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A friend and I are studying Java. We were looking at interfaces today and we got into a bit of an discussion about how interfaces are used.

The example code my friend showed me contained this:

IVehicle modeOfTransport1 = new Car();
IVehicle modeOfTransport2 = new Bike();

Where IVehicle is an interface that's implemented in both the car and bike classes. When defining a method that accepts IVehicle as a parameter you can use the interface methods, and when you run the code the above objects work as normal. However, this works perfectly fine when declaring the car and bike as you normally would like this:

Car modeOfTransport1 = new Car();
Bike modeOfTransport2 = new Bike();

So, my question is - why would you use the former method over the latter when declaring and instantiating the modeOfTransport objects? Does it matter?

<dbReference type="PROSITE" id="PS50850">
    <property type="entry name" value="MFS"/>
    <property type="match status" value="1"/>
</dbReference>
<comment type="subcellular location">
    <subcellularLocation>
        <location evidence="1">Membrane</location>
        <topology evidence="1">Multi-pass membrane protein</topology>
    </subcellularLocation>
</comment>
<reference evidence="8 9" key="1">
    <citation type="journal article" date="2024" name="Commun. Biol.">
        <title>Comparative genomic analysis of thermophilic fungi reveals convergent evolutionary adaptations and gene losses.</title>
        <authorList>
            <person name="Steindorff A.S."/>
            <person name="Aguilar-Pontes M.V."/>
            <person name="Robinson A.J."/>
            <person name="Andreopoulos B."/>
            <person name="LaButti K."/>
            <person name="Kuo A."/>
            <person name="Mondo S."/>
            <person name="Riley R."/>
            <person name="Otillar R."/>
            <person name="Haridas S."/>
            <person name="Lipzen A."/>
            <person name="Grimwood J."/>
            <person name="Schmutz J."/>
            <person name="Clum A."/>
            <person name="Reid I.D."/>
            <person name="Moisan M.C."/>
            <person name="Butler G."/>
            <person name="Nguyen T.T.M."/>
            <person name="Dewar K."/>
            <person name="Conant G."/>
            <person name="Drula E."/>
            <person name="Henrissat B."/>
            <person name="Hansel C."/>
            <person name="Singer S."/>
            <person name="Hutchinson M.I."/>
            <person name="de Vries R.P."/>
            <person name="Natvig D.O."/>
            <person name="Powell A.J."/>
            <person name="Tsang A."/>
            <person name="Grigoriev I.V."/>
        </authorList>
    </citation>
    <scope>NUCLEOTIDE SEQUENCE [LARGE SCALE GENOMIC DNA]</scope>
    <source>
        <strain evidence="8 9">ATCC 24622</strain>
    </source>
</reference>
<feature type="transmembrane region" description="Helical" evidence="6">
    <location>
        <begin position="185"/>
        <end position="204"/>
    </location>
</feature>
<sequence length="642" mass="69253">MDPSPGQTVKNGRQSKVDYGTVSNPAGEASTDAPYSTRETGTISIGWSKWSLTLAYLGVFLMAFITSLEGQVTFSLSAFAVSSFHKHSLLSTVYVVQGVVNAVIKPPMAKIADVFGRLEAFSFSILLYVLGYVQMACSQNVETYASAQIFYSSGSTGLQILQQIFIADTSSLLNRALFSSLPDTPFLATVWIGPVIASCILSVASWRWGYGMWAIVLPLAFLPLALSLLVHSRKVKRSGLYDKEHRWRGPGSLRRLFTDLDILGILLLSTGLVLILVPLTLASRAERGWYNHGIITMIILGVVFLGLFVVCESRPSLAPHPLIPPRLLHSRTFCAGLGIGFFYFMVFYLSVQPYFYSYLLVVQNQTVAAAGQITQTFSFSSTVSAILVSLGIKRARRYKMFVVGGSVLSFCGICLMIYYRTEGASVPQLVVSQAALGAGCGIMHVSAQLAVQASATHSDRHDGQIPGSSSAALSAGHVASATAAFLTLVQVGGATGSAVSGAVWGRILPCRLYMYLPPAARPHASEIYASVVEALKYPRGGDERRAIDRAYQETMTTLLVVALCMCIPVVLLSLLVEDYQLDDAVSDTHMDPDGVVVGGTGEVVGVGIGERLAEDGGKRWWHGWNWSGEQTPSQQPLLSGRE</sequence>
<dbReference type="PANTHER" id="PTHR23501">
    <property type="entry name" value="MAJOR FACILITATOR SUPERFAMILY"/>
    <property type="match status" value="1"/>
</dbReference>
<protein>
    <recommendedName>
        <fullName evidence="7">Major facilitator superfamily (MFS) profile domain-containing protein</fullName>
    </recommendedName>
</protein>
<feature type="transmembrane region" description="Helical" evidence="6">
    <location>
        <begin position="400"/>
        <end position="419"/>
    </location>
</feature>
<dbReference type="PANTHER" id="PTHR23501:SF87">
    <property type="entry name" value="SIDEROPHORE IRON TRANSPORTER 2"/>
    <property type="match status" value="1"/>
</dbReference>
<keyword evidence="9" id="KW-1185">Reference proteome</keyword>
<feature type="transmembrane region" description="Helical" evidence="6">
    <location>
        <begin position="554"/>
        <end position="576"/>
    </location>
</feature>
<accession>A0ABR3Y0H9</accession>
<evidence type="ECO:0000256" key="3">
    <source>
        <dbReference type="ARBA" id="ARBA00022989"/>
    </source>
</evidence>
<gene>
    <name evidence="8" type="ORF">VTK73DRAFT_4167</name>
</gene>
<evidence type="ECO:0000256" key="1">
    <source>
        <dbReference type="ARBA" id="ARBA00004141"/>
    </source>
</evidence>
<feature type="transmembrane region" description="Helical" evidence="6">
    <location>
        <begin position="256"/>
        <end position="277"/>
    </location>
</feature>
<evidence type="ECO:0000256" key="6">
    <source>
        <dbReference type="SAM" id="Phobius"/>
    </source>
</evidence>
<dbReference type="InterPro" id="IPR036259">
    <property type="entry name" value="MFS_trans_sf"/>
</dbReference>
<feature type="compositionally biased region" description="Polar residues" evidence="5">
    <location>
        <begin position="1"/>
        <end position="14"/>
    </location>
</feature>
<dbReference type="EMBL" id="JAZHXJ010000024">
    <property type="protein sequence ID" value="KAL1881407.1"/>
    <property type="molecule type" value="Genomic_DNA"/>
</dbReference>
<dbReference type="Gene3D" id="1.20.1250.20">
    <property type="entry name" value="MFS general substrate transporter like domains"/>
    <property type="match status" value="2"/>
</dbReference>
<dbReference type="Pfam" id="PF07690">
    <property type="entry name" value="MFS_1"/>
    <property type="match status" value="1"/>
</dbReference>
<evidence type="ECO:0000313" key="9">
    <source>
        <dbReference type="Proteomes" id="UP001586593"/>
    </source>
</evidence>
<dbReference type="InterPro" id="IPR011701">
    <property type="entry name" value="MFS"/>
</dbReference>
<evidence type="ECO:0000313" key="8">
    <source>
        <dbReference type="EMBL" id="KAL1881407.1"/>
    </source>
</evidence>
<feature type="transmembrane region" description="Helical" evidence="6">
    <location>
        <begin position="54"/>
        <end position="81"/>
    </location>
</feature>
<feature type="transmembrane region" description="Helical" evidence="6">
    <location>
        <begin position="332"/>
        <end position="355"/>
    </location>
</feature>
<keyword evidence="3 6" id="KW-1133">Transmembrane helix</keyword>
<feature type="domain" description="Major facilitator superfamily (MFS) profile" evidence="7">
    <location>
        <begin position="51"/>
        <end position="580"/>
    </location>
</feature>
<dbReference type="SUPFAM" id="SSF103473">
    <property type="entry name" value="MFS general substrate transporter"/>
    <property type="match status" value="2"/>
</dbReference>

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So what happens if you want to write a method that takes either a Car or a Bike as a parameter? Now what? –  Mike Christensen Oct 10 '11 at 17:31
6  
a lot of answers have been downvoted. downvoters, care to explain why? –  stivlo Oct 10 '11 at 17:40
2  
I'll explain my downvotes: everyone here seems to launch into an explanation about polymorphism or the purpose of interfaces, which is not what the OP asked about. The OP was asking about whether to immediately cast to an interface type or defer the casting until later. –  Chris Oct 10 '11 at 17:48
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@Mat 7 of 10 answers received 2 downvotes. Of the ones that did, most did address the question. In any case, I would hardly describe them as not useful (the stated criteria for downvote). –  corsiKa Oct 10 '11 at 17:49
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@Chris no, he wasn't. He was asking specifically "why would you use the former method over the latter". He doesn't even mention casting. –  corsiKa Oct 10 '11 at 17:50